As far as the gameplay goes, the new modes are really fun and add that much more enjoyment to the classic Fruit Ninja Kinect modes. Being a Kinect game, I’m sure you’re all wondering how well it responds as Kinect games are generally hit or miss with responsiveness. While the Kinect does respond well, there were a few instances where your shadow seems to shift and as a result, your hands are too high or too low. Stepping back out of range of the Kinect (or off to the side), then back in seems to fix this behaviour but it does make it a bit of a pain when you are in the middle of a level.


The graphics are fun and very colourful, and as with the previous games in the series, the cartoon look fits the game well. The various blades and shadows you can unlock are generally well done, and the option to choose your backgrounds (after you’ve unlocked them of course) allows for some fun game customization.


The sound effects are great as well, from the swooshing of your “sword” to the sound of fruit or bamboo being sliced in half and the sharp zing of the shurikens and throwing knives. Bamboo sounds like wood being cut, fruit sounds like fruit being sliced, and the additional sounds depending on what shadow or blade you’re using work very well.


But what fun is slicing fruit if you don’t have a partner? In Fruit Ninja Kinect 2, anyone can jump in during any mode – including the new Festival modes. Battle Mode also makes its return, and this time power-up bananas have been added which, when sliced, can be used to shrink your opponent’s fruit, make your opponents fruit go faster, or even cause a flurry of bombs to appear on your opponents side of the screen.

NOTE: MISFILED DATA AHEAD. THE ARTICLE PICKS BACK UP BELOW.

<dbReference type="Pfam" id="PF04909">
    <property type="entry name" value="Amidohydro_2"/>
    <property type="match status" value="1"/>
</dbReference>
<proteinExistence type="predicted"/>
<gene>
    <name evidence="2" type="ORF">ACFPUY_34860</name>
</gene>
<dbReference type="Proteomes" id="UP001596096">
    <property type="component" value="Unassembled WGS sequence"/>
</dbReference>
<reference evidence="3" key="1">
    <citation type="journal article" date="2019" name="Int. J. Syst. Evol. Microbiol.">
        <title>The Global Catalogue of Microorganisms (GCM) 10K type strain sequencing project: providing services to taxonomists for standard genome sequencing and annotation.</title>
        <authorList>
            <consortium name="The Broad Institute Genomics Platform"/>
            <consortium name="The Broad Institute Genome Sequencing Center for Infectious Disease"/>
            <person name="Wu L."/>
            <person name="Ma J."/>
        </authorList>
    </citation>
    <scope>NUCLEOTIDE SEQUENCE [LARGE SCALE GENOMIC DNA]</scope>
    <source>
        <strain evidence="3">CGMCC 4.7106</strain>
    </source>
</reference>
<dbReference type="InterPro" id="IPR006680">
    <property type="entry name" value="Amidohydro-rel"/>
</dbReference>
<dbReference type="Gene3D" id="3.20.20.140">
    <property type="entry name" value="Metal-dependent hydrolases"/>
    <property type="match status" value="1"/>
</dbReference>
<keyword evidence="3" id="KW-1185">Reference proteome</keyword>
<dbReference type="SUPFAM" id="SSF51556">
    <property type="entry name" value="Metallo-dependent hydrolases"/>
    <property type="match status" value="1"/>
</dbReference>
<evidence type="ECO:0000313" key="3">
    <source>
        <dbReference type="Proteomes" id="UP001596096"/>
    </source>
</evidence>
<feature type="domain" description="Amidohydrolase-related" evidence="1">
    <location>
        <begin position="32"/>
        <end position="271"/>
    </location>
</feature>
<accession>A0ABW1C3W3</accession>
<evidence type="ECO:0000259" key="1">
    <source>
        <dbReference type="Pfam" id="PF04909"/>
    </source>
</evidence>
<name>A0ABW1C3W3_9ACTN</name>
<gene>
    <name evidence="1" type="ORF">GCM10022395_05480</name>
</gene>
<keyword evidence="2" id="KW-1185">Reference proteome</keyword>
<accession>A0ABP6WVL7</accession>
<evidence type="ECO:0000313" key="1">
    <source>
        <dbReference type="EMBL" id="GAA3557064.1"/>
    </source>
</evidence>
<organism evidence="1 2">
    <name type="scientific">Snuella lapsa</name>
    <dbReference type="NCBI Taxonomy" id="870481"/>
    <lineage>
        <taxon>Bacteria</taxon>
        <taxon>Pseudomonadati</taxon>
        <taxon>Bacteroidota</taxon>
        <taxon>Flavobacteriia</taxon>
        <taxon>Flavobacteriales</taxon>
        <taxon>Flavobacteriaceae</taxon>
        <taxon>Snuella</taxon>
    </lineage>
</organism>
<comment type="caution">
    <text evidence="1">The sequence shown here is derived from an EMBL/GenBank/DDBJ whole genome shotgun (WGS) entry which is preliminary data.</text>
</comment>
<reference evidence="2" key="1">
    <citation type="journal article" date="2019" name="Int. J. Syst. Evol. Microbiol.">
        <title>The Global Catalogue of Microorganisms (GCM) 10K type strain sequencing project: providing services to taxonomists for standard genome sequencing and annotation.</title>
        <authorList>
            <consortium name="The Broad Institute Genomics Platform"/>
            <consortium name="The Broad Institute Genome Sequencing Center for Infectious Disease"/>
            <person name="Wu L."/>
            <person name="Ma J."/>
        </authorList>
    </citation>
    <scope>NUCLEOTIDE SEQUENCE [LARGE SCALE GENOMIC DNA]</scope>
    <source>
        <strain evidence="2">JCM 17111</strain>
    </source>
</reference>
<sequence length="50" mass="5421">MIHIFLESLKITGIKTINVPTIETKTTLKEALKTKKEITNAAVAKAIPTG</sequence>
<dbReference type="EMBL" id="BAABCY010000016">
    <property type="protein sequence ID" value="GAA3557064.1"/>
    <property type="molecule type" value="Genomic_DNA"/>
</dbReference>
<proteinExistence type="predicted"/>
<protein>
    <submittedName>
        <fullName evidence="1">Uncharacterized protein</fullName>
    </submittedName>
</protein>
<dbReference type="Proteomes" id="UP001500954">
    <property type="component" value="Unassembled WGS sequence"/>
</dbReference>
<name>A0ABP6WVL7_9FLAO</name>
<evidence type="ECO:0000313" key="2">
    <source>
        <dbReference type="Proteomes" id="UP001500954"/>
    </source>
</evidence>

While Battle (and the other) modes only allow for two players, the new Party Mode allows for up to 4 players. At first thought, you’d think four people flailing about in front of a TV would not only be hilarious but also potentially dangerous, however even if four players are playing, Party Mode has you playing in groups of two. During each round, mini-games are triggered between the two current players. The mini-games consist of Ninja Poses (where players must match the pose on the screen), Balloon Popping (tossing daggers at the screen to pop balloons), and Pomegranate Slicing (get the most number of slices on a pomegranate before it explodes). Every once in awhile the round pauses and indicates which two players should be in front of the screen. At the end of the round, each player has had the same number of turns and amount of time played and a final score is tallied.

Unfortunately, this is where Fruit Ninja Kinect 2 stumbles a bit. During a couple hours of Party Mode play, there were a few times where the game would fail to register the second player properly and as a result one player would have a significant advantage while the other player tried to get back into the action. While this may not seem to be a big deal, it can be quite frustrating, especially when playing with an 8 and 10 year old who immediately start complaining about how unfair the game is.
When the game did register both players properly (which was most of the time), it did work great and was just as responsive to each players actions as it is during solo play and everyone had a blast playing it.


Even given its multiplayer shortcomings, Fruit Ninja Kinect 2 is a fun game that adults and kids alike should enjoy. The new Festival and Party modes add a fresh take to a classic game, and it makes great use of the Xbox One Kinect sensor. If you’re looking for a fun party game, you can’t go wrong here. 
Fruit Ninja Kinect 2 launches on the Xbox One on March 18th for the price of $14.99USD.

***We were sent a review copy of the Fruit Ninja Kinect 2 by Halfbrick Studios for the purposes of this review.

Last Updated on November 27, 2018.